DVD info from Amazon.

  • Widescreen anamorphic, 1.85:1

  • featurette


Chloe Sevigny showed her breasts in a lovemaking scene

There may be some body doubling for Hilary Swank. 

  • The upward pan is a smooth pan, so the crotch must belong to Swank. 
  • The examination scene is NOT a smooth pan. It appears that the scene was stopped and started again, and the facial frames include no bosom at all. Unlike the other scene, there was no reason at all to do a pan in the first place. The scene would probably be more effective with the camera pulled back a bit to show the body and facial scars together, so this looks mighty suspicious. 
  • The shower scene is just a butt. Could be anyone's butt. Well, maybe not Marlon Brando, but almost anyone else.

The Critics Vote

  • General consensus: three and a half stars. Ebert 4/4, Berardinelli 3.5/4, Apollo 86/100.

  • The two lead actresses were nominated for Oscars. Swank won as Best Actress.

The People Vote ...

  • With their votes ... IMDB summary: IMDb voters score it 7.8/10, #234 of all time. Apollo users 78/100 
  • With their dollars ... although the movie was widely acclaimed and honored, both at the time and in the present, it has never been a box office success. Total domestic gross: $11 million. Because of the weak ticket sales, it never expanded beyond 360 screens, despite the Oscar recognition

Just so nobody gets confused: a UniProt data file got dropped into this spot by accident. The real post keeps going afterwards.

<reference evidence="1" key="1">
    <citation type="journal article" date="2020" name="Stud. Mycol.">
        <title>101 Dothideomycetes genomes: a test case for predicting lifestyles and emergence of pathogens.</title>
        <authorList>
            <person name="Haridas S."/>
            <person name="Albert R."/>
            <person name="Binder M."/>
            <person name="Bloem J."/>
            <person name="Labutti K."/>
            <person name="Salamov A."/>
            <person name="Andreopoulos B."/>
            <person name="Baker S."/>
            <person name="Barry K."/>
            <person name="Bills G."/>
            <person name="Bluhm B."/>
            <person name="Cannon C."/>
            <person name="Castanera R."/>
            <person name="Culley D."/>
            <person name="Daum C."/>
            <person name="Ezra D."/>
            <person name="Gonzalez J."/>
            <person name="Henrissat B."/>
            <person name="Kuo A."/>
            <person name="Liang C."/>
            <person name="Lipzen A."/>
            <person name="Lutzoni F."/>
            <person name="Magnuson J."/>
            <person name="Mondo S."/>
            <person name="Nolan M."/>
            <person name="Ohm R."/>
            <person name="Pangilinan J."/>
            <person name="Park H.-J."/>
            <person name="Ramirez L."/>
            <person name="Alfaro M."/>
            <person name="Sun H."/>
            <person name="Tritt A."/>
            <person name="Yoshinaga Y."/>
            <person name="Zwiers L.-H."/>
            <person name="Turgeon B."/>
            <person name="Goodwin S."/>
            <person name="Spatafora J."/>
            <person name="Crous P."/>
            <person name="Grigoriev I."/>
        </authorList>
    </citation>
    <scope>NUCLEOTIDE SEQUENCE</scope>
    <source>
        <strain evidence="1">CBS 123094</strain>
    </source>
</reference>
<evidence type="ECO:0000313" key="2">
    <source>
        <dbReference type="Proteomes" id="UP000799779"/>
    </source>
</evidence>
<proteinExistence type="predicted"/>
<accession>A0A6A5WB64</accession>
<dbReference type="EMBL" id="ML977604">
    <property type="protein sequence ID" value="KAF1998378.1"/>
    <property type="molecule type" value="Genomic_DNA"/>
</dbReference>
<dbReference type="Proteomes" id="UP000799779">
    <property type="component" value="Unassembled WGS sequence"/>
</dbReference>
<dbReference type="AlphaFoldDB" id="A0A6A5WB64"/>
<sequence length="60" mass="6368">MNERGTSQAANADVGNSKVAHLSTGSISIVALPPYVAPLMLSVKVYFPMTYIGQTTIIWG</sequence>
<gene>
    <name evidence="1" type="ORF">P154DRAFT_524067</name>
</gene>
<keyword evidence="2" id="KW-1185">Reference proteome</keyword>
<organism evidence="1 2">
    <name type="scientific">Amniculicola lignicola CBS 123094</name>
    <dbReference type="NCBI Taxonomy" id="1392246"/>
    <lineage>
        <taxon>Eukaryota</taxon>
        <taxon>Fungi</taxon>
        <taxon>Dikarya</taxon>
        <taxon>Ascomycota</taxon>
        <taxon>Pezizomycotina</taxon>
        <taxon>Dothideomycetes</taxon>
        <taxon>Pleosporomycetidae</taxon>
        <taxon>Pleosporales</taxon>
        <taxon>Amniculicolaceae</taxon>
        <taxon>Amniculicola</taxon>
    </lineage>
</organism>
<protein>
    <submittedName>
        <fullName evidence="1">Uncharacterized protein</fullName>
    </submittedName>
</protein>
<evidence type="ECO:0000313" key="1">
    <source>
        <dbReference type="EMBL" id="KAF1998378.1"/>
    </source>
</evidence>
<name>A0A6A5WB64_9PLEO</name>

IMDb guideline: 7.5 usually indicates a level of excellence, about like three and a half stars from the critics. 6.0 usually indicates lukewarm watchability, about like two and a half stars from the critics. The fives are generally not worthwhile unless they are really your kind of material, about like two stars from the critics. Films under five are generally awful even if you like that kind of film, equivalent to about one and a half stars from the critics or less, depending on just how far below five the rating is.

My own guideline: A means the movie is so good it will appeal to you even if you hate the genre. B means the movie is not good enough to win you over if you hate the genre, but is good enough to do so if you have an open mind about this type of film. C means it will only appeal to genre addicts, and has no crossover appeal. D means you'll hate it even if you like the genre. E means that you'll hate it even if you love the genre. F means that the film is not only unappealing across-the-board, but technically inept as well.

Based on this description, I don't know how to rate the film. I can see that it must be a solid movie, despite my personal inability to connect to it. Most critics and IMDb members adored it. That would imply that it should be a B. On the other hand, nobody much paid to see it, and it could not be expanded beyond 360 theaters, despite multiple Oscar nominations, which indicates that it was an arthouse darling with no crossover to mainstream viewers. In that case it would be a C+. Either way it is a good piece of filmmaking, but I guess you'll have to decide for yourself whether it represents a suitable way for you to pass a couple of hours of your time.